June 27, 2016

## Installation

• If you have not installed the rstan R package yet, please follow the steps at https://github.com/stan-dev/rstan/wiki/RStan-Getting-Started because you need Xcode on a Mac, RTools on Windows, or build-essential on Linux
• If you have installed the rstan R package, please make sure packageVersion("rstan") is 2.10.1.
• In either case, please verify that a Stan program compiles and runs with
example("stan_model", package = "rstan", run.dontrun = TRUE)
• Also, verify that packageVersion("rstanarm") is 2.10.1; otherwise execute
install.packages("rstanarm", repos = "https://cloud.r-project.org", dependencies = TRUE)
* If you have Windows and R version less than 3.3.x, you may have to add type = "source"

## Outline

1. Probability background, Markov Chain Monte Carlo, rstanarm example
2. Break from 2:15 to 2:30
3. Hierarchical model example, Stan language, writing Stan programs

## Obligatory Disclosure

• I am an employee of Columbia University, which has received several research grants to develop Stan
• I am also a cofounder of Stan Group (http://stan.fit), which provides support, consulting, etc. for businesses using Stan
• According to Columbia University policy, any such employee who has any equity stake in, a title (such as officer or director) with, or is expected to earn at least $$\5,000.00$$ per year from a private company is required to disclose these facts in presentations

## What Was the Probability of Brexit?

• If I were to have asked you (a week ago), what is the probability that the British would vote to leave the European Union, what would you have said?
• If everyone could have supplied an answer to that question (a week ago), where did these beliefs about the probability of this event come from?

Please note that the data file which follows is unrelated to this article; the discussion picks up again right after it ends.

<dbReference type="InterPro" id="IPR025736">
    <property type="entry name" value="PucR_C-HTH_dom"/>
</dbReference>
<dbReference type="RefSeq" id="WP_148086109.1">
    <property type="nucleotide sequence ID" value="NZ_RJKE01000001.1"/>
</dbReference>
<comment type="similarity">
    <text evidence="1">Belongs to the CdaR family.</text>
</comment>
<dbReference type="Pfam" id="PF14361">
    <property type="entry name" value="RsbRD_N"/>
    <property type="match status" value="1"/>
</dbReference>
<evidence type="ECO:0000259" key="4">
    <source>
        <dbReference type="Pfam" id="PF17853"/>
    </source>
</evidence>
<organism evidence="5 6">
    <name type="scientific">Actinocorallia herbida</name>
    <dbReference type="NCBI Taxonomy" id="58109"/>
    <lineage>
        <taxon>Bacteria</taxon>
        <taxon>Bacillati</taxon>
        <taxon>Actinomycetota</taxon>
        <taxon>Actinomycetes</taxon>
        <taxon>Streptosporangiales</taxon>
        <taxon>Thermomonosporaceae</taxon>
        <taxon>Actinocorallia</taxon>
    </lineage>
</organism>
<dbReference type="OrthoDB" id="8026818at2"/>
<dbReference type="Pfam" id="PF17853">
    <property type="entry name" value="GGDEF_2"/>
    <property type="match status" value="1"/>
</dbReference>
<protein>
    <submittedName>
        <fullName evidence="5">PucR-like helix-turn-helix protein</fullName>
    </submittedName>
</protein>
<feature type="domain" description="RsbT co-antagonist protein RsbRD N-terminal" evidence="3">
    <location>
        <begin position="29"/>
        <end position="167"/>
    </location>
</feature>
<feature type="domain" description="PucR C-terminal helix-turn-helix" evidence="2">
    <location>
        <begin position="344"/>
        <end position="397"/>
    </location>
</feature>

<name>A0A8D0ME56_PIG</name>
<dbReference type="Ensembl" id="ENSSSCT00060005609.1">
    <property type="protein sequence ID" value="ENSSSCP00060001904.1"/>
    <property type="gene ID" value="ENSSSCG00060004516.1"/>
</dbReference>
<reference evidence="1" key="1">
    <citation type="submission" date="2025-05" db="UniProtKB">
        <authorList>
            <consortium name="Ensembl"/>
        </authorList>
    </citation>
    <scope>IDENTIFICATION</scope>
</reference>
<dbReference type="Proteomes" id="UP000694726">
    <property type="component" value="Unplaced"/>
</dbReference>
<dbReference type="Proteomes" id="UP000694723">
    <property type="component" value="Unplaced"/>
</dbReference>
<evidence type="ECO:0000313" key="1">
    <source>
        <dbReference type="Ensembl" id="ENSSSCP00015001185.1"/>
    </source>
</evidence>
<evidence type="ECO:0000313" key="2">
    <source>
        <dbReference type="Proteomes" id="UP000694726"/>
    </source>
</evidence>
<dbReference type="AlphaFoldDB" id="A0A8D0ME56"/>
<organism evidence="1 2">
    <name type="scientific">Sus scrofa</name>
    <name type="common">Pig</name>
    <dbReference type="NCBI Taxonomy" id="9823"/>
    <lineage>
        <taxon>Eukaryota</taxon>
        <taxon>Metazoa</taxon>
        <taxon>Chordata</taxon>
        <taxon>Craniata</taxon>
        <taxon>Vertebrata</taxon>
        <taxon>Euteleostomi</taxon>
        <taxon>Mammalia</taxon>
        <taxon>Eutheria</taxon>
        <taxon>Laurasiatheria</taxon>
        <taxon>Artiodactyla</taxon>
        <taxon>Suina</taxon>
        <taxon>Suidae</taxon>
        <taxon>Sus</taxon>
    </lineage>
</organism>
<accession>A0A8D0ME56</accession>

## Different Perspectives on Probability

What is the paradigm? What is fixed? What is random? What proportion is important? What is the conclusion?
Randomization $${y_1, y_2, \dots, y_N}$$ Treatment assignment $$p$$-value for null: ATE $$= 0$$? ATE $$\neq 0$$
Frequentist $$Y$$, $$\boldsymbol{\theta}$$, $$N$$ Sample inclusion $$\theta \in$$ confidence intervals (plural) Something basically Bayesian
Supervised learning $${y_1, y_2, \dots, y_N}$$ Training / testing inclusion Correctly classified outcomes in testing data Some procedure predicts best
Bayesian $${y_1, y_2, \dots, y_N}$$, $$\boldsymbol{\theta}$$ Beliefs about $$\boldsymbol{\theta}$$ Posterior draws of $$\theta \in \left(a,b\right)$$ Decision or action

## Two Justifications for Bayes Rule

1. $$f\left(\mathbf{y}\right) \times f\left(\boldsymbol{\theta} | \mathbf{y}\right) = f\left(\boldsymbol{\theta}, \mathbf{y}\right) = f\left(\boldsymbol{\theta}\right) \times f\left(\mathbf{y} | \boldsymbol{\theta}\right) \implies f\left(\boldsymbol{\theta} | \mathbf{y}\right) = \frac{f\left(\boldsymbol{\theta}\right) \times f\left(\mathbf{y} | \boldsymbol{\theta}\right)}{f\left(\mathbf{y}\right)}$$ where $$\mathbf{y} = \{y_1, y_2 \dots y_N\}$$ and $$f\left(\cdot\right)$$ is a PDF so $$f\left(\cdot\right) \geq 0$$ & $$\int f\left(u\right)du = 1$$
• $$f\left(\boldsymbol{\theta}\right)$$ represents what someone believes about $$\boldsymbol{\theta}$$ prior to observing $$\mathbf{y}$$
• $$f\left(\boldsymbol{\theta} | \mathbf{y}\right)$$ represents what someone believes about $$\boldsymbol{\theta}$$ after observing $$\mathbf{y}$$
• $$f\left(\mathbf{y} | \boldsymbol{\theta}\right)$$ is the likelihood function, a function of $$\boldsymbol{\theta}$$ for an observed $$\mathbf{y}$$
• $$f\left(\mathbf{y}\right) = \int \cdots \int \int f\left(\boldsymbol{\theta}\right) f\left(\mathbf{y} | \boldsymbol{\theta}\right) d\theta_1 d\theta_2 \dots d\theta_K = \mathbb{E}_{\boldsymbol{\theta}}f\left(\mathbf{y} | \boldsymbol{\theta}\right)$$
2. $$f\left(\boldsymbol{\theta} | \mathbf{y}\right)$$ is the unique function that minimizes the sum of
• Penalty: Kullback-Leibler divergence to $$f\left(\boldsymbol{\theta}\right)$$
• Expected misfit: $$\mathbb{E}_{\boldsymbol{\theta}}\left[-\ln f\left(\mathbf{y} | \boldsymbol{\theta}\right)\right]$$

## Markov Chain Monte Carlo

• Even if $$f\left(\mathbf{y}\right)$$ could be calculated, you would have to do another K-dimensional integral to obtain something like $$\mathbb{E}\left[\theta_k | \mathbf{y}\right]$$